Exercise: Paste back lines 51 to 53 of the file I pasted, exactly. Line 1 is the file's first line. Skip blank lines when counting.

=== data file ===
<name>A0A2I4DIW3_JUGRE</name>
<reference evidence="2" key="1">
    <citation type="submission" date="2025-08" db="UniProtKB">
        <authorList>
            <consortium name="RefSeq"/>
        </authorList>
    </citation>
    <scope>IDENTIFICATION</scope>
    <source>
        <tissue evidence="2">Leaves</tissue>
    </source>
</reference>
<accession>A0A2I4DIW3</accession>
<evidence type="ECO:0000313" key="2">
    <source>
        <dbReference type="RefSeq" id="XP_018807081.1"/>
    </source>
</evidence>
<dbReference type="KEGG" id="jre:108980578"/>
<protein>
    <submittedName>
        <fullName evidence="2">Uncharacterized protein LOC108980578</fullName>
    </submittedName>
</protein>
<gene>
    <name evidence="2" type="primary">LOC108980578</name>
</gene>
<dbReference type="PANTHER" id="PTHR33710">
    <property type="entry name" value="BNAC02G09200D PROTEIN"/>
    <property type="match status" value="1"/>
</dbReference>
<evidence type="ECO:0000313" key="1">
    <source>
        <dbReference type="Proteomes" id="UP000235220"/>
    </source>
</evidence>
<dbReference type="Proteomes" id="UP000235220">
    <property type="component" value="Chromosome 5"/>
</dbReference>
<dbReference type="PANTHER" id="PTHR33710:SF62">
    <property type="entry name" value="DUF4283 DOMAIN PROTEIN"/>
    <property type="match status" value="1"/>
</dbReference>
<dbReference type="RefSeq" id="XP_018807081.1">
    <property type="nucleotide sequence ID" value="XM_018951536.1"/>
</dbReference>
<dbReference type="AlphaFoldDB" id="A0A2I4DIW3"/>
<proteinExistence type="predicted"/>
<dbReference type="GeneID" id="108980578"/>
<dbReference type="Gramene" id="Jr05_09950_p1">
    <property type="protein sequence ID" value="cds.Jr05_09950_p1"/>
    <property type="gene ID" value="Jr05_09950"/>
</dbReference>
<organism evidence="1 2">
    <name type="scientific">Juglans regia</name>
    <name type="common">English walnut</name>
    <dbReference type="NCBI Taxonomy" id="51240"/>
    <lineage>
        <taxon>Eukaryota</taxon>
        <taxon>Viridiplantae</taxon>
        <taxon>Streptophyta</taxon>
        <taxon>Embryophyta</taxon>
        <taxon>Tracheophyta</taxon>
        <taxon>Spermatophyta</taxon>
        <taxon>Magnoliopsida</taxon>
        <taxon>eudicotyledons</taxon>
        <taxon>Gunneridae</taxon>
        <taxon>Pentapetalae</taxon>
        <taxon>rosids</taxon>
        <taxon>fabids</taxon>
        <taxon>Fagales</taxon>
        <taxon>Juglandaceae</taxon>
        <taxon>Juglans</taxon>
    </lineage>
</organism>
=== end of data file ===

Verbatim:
    <property type="protein sequence ID" value="cds.Jr05_09950_p1"/>
    <property type="gene ID" value="Jr05_09950"/>
</dbReference>